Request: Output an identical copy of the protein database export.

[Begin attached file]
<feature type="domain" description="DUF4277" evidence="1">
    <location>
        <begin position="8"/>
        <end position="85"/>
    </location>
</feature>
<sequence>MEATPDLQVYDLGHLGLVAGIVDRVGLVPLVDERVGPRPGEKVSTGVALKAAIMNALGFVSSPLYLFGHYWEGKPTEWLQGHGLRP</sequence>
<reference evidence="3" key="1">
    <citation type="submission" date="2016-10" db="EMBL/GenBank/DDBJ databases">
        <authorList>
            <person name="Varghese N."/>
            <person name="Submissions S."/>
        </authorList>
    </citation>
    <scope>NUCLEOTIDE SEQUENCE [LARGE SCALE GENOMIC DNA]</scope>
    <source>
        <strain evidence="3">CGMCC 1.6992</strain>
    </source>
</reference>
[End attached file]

<feature type="domain" description="DUF4277" evidence="1">
    <location>
        <begin position="8"/>
        <end position="85"/>
    </location>
</feature>
<sequence>MEATPDLQVYDLGHLGLVAGIVDRVGLVPLVDERVGPRPGEKVSTGVALKAAIMNALGFVSSPLYLFGHYWEGKPTEWLQGHGLRP</sequence>
<reference evidence="3" key="1">
    <citation type="submission" date="2016-10" db="EMBL/GenBank/DDBJ databases">
        <authorList>
            <person name="Varghese N."/>
            <person name="Submissions S."/>
        </authorList>
    </citation>
    <scope>NUCLEOTIDE SEQUENCE [LARGE SCALE GENOMIC DNA]</scope>
    <source>
        <strain evidence="3">CGMCC 1.6992</strain>
    </source>
</reference>